Colorado Mountain Home Inspired by ‘Walden’ Asks $29 Million
The Vail Valley estate, which comes with a boat dock and large pond, was designed by architect Annabelle Selldorf for the widow of casino executive Butch Kerzner to fulfill his wishes.
In the winter of 2005, Vanessa Kerzner and her husband, casino executive Butch Kerzner, donned snowshoes and trekked to the site in Colorado’s Vail Valley where they would build their new home. “We looked out and he just said, ‘This is it,’ ” Ms. Kerzner remembered.
Less than a year later, Mr. Kerzner died in a helicopter crash on a business trip in the Dominican Republic at age 42. Ms. Kerzner had to decide whether to continue with plans to build the home, the design of which had been inspired by her late-husband’s favorite book, “Walden” by transcendentalist Henry David Thoreau. “He was traveling a lot and wanted a place to be very quiet and in touch with nature, out of the craziness of New York City life,” she said.
Ms. Kerzner, 54, chose to go ahead with the plans, and the roughly 10,515-square-foot home was completed in 2009. Designed by the architect Annabelle Selldorf, the seven-bedroom, nine-bathroom home sits on roughly 70 acres and looks out on Vail’s Gore Range to the east and the New York Mountain Range to the south. Parts of the facade are adorned with touches of locally sourced beetle kill pine wood, copper shingles and stone.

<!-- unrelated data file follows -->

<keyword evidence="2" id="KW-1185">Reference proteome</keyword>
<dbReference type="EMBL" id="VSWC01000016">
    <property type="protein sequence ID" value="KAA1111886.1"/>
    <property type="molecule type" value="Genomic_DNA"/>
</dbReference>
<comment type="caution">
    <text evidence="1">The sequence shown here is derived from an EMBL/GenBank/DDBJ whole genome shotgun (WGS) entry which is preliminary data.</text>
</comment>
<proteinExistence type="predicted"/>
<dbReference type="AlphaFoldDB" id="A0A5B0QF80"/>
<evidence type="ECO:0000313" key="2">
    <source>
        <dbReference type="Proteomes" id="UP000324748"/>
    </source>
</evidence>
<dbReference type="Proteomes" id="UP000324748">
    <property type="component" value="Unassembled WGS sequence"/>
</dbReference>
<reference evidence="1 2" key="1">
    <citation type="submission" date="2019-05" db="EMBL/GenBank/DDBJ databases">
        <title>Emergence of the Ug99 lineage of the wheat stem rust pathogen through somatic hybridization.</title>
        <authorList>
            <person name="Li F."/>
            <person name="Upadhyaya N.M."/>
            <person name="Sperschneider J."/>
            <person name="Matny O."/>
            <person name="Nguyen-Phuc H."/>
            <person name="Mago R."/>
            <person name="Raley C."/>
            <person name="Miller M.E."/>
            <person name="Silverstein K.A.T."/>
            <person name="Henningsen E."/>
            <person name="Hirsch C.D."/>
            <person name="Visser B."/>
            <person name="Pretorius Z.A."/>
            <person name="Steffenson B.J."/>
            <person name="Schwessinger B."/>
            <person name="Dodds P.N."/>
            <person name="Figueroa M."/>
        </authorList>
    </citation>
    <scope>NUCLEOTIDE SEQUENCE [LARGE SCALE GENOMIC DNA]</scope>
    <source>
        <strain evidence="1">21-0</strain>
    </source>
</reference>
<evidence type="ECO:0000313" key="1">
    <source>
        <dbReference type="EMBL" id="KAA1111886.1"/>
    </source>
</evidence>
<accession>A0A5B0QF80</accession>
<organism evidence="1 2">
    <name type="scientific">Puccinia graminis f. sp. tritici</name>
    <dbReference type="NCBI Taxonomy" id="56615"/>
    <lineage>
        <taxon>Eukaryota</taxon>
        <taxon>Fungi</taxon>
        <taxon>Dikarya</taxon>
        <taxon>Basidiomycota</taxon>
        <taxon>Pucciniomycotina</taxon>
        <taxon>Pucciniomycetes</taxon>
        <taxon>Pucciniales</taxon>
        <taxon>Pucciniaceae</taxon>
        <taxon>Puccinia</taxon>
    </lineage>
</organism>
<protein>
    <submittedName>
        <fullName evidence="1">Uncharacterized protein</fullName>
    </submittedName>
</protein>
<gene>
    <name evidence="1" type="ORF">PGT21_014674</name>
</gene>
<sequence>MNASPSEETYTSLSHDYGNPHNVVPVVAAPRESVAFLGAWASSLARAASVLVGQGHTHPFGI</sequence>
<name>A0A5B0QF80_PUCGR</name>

The home also has a detached gym and a boat dock on a large pond where Ms. Kerzner and her family fish and swim in the summer and ice skate in the winter. Surrounding the property is a 9-mile network of private and semiprivate trails, many of which are owned and operated by the Cattleman’s Club, the local homeowners’ association. The property is located about 7 minutes from the shops and post office in the small town of Edwards, Colo.
Ms. Kerzner, who remarried in 2011, is now listing the home for $29 million. She said she is selling to downsize to a smaller home in the area because her children are either in college or about to go to college. The home is owned by a trust held by Ms. Kerzner and her two children.
Two additional 35-acre lots owned the Kerzners are listed separately, asking $4.35 million and $4.65 million each, and could be added to the estate, according to Tye Stockton of LIV Sotheby’s International Realty, one of the listing agents.
Leaving the home will be bittersweet, Ms. Kerzner said. “This spring, I was sitting there with my husband having a drink, and all the sparrows were dancing above the pond,” she said. “We put on classical music and I started crying… I feel like I will never be able to find a place like this.”
Ms. Kerzner’s late husband was the chief executive of hotel and casino operator Kerzner International Holdings and the son of Sol Kerzner, the South African casino magnate. Ms. Kerzner said she spends most of her time handling investments of behalf of her family and serves on the boards of several charities.
Mr. Stockton is listing the property with Mark Rutstein and Adam Phebus of Compass.